The Missoula County Commissioners are taking on the megaloads in District Court. And they sound pretty punchy about it.
Here’s Commissioner Michele Landquist, from the story:
“You don’t work for years and years to achieve what we’ve all achieved in the tourism and recreation dollars, the industry it’s become, just to sell it to any company that wants to destroy that travel corridor. “People will not come.”
And here’s Commissioner Jean Curtiss:
(She) said it’s the commissioners’ job to ensure public health, welfare and safety of Missoula County. That doesn’t square with the travel plan, which calls for all moves to take place after midnight and before 6 a.m.
“Normally high-and-wide special permits are given for daytime use only, because the goal is, we want you to be able to see as well as possible,” Curtiss said. “This one is just the absolute opposite. They’re the biggest things we’ve hauled through here, and yet it’s a night-time permit.”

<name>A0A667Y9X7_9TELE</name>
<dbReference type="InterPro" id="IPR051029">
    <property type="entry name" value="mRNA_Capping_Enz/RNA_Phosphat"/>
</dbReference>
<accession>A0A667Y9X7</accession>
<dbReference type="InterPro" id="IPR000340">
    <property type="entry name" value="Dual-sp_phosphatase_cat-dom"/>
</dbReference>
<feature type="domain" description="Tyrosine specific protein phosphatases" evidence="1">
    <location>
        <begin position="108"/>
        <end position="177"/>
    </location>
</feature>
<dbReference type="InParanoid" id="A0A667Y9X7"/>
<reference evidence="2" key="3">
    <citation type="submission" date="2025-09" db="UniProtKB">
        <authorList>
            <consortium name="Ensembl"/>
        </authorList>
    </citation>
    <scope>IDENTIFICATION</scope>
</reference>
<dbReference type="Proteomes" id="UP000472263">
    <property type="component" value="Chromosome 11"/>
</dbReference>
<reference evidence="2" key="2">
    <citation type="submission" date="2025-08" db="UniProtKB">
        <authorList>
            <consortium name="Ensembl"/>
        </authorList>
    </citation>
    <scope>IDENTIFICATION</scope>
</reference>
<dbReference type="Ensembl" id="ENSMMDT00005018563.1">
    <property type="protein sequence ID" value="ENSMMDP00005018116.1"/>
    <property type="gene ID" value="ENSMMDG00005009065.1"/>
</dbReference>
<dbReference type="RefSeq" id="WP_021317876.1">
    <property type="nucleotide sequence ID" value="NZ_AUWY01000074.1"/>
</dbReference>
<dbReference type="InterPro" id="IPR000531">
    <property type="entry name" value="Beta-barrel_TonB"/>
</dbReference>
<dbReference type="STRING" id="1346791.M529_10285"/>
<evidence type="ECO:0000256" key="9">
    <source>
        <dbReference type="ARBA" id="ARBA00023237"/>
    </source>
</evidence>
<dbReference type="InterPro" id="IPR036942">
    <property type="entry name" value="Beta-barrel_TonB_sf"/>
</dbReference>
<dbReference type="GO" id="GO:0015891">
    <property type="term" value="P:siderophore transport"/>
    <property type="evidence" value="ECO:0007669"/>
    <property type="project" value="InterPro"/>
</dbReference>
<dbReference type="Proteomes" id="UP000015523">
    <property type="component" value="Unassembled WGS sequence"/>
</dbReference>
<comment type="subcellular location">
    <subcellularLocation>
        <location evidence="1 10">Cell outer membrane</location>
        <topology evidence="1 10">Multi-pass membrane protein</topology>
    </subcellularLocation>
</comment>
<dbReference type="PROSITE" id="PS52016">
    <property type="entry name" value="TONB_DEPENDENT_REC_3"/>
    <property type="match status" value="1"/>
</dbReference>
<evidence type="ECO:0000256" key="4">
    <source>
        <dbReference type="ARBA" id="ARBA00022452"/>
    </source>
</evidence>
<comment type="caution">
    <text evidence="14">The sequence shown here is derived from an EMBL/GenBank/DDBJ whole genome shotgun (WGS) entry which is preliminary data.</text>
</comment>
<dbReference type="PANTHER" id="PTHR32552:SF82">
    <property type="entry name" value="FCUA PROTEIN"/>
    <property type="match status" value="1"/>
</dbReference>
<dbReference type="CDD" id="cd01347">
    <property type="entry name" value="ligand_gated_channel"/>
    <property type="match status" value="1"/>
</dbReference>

And on the other side of Montana, at least one Yellowstone County Commissioner is fired up too. That’s Jim Reno, who had choice words for Curtiss and Missoula.
“I’m thinking if Missoula County wants to truly isolate the eastern part of the state, which is energy-producing, from the western part of the state, they’re doing a very, very good job of it,” Reno said Tuesday.
He told Curtiss she should apply for a job with the Montana Department of Transportation if she wants to make decisions on state highways, and he also recommended Missoula hop out of Montana.
“Could they do one more vote and maybe vote to join Idaho?” wondered Reno, who wrote a letter to the editor of the Missoulian registering his distaste after news of Missoula County’s pending lawsuit came out last weekend.
Ouch! Those sound like fighting words. Maybe a Missoula peace offering, like a hemp necklace with a peace sign pendant, would appease Reno.
Kidding, kidding. As for the city of Missoula, city attorney Jim Nugent said no one has talked with him about joining the lawsuit. The route has far more miles in the county, and he said it would be difficult for the city to argue environmental impacts, like the county can.
— Keila Szpaller